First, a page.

Authorities have arrested three West German computer "hackers" on suspicion that they carried out international electronic espionage and sold sensitive data to the Soviet intelligence service, the KGB, judicial officials said Thursday.
The ARD television network--which made public the breakup of the spy ring after one of its affiliates carried out a 10-month investigation--said the hackers helped the KGB gain access to computer data banks of the Pentagon, the nuclear arms laboratory at Los Alamos, N.M., and the National Aeronautics and Space Administration.
The KGB also received computer passwords and other materials from nuclear, space and commercial electronic data banks in West Germany, France, Switzerland, Britain and Japan, ARD said.
"If current suspicions are confirmed, what we very surely have is a new quality of espionage against our data systems," Gerhard Boeden, Bonn's chief of domestic counterespionage, said in an interview with ARD.
Existing Western computer systems are "not sufficiently" secured, said Boeden, who is president of the Federal Constitutional Protection Office. The agency is roughly equivalent to the FBI.
Spokesmen for the Interior Ministry and the federal prosecutor's office did not deny the detailed ARD report. But they provided only sketchy information on grounds that an investigation is still under way.
A government spokeswoman in Bonn on Thursday evening declined to comment on a report by the West German news agency Deutsche Presse-Agentur quoting unidentified government security sources as saying the case is "extremely grave."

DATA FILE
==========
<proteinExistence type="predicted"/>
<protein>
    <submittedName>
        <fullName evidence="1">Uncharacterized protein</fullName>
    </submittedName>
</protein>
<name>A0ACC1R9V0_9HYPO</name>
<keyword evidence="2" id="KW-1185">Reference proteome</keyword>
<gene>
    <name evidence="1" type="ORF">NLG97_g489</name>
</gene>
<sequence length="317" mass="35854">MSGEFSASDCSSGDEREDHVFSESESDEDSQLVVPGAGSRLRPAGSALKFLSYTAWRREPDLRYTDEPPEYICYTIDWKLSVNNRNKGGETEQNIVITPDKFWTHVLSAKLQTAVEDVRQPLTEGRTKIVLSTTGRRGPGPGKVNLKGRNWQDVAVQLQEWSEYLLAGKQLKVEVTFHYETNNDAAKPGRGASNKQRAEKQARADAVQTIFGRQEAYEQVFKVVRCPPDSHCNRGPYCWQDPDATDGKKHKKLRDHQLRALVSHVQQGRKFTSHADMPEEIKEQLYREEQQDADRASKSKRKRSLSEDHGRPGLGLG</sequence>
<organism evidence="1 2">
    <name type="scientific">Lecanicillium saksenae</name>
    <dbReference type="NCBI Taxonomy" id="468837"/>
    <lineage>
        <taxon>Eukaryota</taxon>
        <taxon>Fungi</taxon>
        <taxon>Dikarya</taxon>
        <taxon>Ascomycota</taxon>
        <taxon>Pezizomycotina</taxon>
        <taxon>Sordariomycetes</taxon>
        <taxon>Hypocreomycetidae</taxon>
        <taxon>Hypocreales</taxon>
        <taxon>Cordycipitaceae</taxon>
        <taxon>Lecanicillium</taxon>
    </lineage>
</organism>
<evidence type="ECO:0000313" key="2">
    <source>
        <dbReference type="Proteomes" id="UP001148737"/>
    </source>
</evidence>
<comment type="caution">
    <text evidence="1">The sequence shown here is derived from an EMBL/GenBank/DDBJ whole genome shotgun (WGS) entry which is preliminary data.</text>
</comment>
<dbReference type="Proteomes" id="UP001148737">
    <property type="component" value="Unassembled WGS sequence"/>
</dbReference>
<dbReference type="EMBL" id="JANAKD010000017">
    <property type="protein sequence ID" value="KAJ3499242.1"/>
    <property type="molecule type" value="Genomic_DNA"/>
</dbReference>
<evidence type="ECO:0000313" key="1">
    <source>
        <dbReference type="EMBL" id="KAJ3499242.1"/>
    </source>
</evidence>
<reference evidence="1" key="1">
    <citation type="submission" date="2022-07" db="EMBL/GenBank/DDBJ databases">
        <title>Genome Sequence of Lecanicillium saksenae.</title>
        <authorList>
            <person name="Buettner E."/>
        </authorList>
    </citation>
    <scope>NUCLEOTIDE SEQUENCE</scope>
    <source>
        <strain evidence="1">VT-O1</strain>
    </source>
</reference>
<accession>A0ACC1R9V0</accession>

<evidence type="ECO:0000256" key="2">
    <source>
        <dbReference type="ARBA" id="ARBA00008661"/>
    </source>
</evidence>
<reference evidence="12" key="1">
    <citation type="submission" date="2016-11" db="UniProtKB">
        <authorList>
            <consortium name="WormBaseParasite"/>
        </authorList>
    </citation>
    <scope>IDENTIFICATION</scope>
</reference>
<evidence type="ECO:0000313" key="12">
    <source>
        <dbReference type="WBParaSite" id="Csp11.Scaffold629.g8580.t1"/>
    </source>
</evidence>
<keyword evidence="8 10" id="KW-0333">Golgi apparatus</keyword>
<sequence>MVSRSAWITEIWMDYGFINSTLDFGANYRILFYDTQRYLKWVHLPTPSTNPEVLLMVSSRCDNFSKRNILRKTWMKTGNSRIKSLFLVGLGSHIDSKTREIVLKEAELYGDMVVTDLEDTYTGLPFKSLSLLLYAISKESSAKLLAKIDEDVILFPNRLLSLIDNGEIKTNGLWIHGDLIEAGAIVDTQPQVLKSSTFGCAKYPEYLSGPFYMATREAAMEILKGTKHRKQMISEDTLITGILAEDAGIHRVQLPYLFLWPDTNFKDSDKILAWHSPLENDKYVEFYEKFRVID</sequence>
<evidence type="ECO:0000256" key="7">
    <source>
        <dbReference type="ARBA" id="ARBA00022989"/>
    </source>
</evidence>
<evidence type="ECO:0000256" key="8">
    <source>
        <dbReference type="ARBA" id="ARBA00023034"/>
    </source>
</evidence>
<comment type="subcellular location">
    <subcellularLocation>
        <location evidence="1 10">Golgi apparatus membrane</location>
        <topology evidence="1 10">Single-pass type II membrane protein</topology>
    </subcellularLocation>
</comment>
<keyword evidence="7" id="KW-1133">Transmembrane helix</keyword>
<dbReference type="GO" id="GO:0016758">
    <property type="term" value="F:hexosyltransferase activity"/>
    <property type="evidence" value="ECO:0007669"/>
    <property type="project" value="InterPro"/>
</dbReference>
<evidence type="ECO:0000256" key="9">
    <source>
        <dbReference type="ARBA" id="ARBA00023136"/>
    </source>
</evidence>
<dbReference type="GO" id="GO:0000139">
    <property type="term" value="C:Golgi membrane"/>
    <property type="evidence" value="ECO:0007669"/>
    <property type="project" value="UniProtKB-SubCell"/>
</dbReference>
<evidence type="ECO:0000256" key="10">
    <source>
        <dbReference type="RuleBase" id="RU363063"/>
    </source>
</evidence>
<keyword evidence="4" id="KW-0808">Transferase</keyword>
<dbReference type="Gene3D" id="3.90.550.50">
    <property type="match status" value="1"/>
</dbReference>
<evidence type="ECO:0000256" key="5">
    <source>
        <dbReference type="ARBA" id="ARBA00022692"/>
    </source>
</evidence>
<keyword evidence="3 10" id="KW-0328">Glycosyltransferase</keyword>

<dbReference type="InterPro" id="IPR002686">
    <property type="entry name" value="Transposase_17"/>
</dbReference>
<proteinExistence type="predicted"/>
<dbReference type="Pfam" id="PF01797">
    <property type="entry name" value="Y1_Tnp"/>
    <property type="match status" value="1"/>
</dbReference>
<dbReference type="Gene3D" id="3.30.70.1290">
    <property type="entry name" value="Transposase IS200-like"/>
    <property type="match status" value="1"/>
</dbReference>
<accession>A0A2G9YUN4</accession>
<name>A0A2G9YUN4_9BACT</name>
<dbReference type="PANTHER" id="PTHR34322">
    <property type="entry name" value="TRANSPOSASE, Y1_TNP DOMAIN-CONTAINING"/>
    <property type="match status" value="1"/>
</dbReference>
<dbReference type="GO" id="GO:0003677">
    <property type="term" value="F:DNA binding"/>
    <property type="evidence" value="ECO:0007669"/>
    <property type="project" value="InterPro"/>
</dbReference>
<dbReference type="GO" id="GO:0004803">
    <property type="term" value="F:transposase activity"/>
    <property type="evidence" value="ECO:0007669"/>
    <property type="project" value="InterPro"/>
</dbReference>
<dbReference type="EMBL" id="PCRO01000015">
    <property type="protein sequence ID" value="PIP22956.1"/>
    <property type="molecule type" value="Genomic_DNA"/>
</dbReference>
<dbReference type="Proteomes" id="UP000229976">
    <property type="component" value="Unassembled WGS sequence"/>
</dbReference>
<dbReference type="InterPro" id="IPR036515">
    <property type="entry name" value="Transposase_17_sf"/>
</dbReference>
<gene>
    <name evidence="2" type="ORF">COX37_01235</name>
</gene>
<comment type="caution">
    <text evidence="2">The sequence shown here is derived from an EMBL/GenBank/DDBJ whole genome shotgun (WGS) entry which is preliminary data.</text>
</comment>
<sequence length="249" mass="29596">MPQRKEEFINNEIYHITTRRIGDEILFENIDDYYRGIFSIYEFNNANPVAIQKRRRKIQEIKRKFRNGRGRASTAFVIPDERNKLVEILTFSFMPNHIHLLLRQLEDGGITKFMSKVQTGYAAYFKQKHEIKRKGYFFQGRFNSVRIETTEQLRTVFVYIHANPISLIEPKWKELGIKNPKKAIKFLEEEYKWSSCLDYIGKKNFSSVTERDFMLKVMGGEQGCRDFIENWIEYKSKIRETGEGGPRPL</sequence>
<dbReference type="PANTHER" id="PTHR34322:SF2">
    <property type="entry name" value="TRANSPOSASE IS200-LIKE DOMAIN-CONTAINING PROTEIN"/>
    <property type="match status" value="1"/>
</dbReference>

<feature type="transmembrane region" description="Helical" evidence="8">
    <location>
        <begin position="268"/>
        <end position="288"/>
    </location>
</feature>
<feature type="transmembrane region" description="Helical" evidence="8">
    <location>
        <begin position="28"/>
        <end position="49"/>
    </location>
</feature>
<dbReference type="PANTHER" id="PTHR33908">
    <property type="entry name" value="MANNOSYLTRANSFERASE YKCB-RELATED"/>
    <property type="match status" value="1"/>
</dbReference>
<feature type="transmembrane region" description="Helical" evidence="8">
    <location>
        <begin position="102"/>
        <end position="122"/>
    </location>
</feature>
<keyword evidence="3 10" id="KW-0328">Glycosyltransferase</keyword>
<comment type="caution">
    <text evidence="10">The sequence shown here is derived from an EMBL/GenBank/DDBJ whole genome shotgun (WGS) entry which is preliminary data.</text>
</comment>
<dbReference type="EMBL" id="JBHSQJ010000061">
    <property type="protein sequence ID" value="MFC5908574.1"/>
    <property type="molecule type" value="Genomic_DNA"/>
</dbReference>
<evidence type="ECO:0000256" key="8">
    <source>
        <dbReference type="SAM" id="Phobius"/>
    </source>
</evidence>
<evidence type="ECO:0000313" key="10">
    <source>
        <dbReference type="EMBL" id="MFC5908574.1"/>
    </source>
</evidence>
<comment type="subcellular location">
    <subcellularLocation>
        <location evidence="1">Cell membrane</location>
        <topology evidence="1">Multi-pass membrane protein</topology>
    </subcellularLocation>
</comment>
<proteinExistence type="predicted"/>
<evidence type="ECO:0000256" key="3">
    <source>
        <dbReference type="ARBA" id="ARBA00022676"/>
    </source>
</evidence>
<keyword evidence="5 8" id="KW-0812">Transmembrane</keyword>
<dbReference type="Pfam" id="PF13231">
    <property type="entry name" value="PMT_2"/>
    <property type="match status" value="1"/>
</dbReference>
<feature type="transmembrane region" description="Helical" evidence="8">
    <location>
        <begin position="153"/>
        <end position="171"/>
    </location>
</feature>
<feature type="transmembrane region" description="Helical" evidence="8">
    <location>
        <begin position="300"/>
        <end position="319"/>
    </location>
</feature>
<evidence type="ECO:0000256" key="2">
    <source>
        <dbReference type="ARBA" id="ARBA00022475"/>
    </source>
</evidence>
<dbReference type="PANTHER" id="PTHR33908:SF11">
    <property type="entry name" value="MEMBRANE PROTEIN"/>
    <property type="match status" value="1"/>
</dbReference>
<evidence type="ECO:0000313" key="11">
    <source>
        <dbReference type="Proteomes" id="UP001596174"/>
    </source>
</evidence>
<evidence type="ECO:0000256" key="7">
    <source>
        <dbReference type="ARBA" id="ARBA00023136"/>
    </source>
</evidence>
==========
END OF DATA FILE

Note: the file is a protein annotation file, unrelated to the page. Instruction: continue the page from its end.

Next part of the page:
In Washington, the Pentagon issued a one-sentence statement saying: "Until possibly affected components of the Department of Defense have had a chance to analyze the report, we have no reaction."
The hackers apparently provided the Soviets with opportunities to obtain North Atlantic Treaty Organization military secrets and information about sensitive high technology, the German news agency quoted the sources as saying.
ARD described the affair as the most serious case of Soviet Bloc espionage to be discovered in West Germany since 1974, when Chancellor Willy Brandt resigned after a close personal aide was found to be an East German spy.
Two men have been arrested in Hanover and a third in West Berlin, judicial officials said. Authorities have searched at least six residences in West Berlin, Hanover and Hamburg and confiscated a substantial quantity of evidence, they said.
ARD reported that two KGB agents obtained top-secret computer data from the three hackers in exchange for money and drugs.
The KGB is believed to have used computer passwords and other information obtained from the hackers to penetrate the U.S. Defense Department staff data bank OPTIMIS and U.S. military supply depot computers, ARD said.
It also was suspected that the Soviets penetrated computers of the West European nuclear research center CERN in Geneva; the European Space Agency; the Max Planck Institute for Nuclear Physics in Heidelberg, West Germany; the French arms and electronics company Thomson, and other West European and Japanese electronics companies, ARD said.
It said the hackers are believed to have helped the Soviets obtain access to Western technology for manufacturing silicon chips, which are the central components of modern computers.
The group of hackers first met in Hanover in 1985, ARD said. Later they began cooperating with two KGB agents, at first freely and later under pressure and threats from the Soviets, it said.